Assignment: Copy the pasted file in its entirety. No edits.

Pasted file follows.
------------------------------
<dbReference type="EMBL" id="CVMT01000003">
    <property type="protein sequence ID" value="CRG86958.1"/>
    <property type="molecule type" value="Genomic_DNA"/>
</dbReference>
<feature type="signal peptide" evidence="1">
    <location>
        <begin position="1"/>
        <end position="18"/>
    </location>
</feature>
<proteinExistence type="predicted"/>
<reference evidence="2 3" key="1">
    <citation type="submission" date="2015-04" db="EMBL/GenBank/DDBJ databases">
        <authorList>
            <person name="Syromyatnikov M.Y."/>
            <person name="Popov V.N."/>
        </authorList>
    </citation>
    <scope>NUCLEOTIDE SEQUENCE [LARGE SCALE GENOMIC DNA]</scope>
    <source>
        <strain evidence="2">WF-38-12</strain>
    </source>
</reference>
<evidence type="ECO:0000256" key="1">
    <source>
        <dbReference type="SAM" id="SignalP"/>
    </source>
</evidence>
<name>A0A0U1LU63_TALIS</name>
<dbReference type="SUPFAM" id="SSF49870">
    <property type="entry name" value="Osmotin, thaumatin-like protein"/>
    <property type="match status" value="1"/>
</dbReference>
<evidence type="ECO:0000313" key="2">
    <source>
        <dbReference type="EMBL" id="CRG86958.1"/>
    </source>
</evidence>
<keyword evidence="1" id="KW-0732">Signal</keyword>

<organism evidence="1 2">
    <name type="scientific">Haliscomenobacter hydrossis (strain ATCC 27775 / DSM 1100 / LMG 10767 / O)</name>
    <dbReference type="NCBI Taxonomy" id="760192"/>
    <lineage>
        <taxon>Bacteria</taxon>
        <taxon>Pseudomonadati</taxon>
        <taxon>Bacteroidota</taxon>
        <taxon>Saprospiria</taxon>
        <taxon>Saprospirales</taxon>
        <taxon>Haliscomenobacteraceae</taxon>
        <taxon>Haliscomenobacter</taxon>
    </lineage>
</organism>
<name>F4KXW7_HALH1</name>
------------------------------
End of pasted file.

<dbReference type="EMBL" id="CVMT01000003">
    <property type="protein sequence ID" value="CRG86958.1"/>
    <property type="molecule type" value="Genomic_DNA"/>
</dbReference>
<feature type="signal peptide" evidence="1">
    <location>
        <begin position="1"/>
        <end position="18"/>
    </location>
</feature>
<proteinExistence type="predicted"/>
<reference evidence="2 3" key="1">
    <citation type="submission" date="2015-04" db="EMBL/GenBank/DDBJ databases">
        <authorList>
            <person name="Syromyatnikov M.Y."/>
            <person name="Popov V.N."/>
        </authorList>
    </citation>
    <scope>NUCLEOTIDE SEQUENCE [LARGE SCALE GENOMIC DNA]</scope>
    <source>
        <strain evidence="2">WF-38-12</strain>
    </source>
</reference>
<evidence type="ECO:0000256" key="1">
    <source>
        <dbReference type="SAM" id="SignalP"/>
    </source>
</evidence>
<name>A0A0U1LU63_TALIS</name>
<dbReference type="SUPFAM" id="SSF49870">
    <property type="entry name" value="Osmotin, thaumatin-like protein"/>
    <property type="match status" value="1"/>
</dbReference>
<evidence type="ECO:0000313" key="2">
    <source>
        <dbReference type="EMBL" id="CRG86958.1"/>
    </source>
</evidence>
<keyword evidence="1" id="KW-0732">Signal</keyword>

<organism evidence="1 2">
    <name type="scientific">Haliscomenobacter hydrossis (strain ATCC 27775 / DSM 1100 / LMG 10767 / O)</name>
    <dbReference type="NCBI Taxonomy" id="760192"/>
    <lineage>
        <taxon>Bacteria</taxon>
        <taxon>Pseudomonadati</taxon>
        <taxon>Bacteroidota</taxon>
        <taxon>Saprospiria</taxon>
        <taxon>Saprospirales</taxon>
        <taxon>Haliscomenobacteraceae</taxon>
        <taxon>Haliscomenobacter</taxon>
    </lineage>
</organism>
<name>F4KXW7_HALH1</name>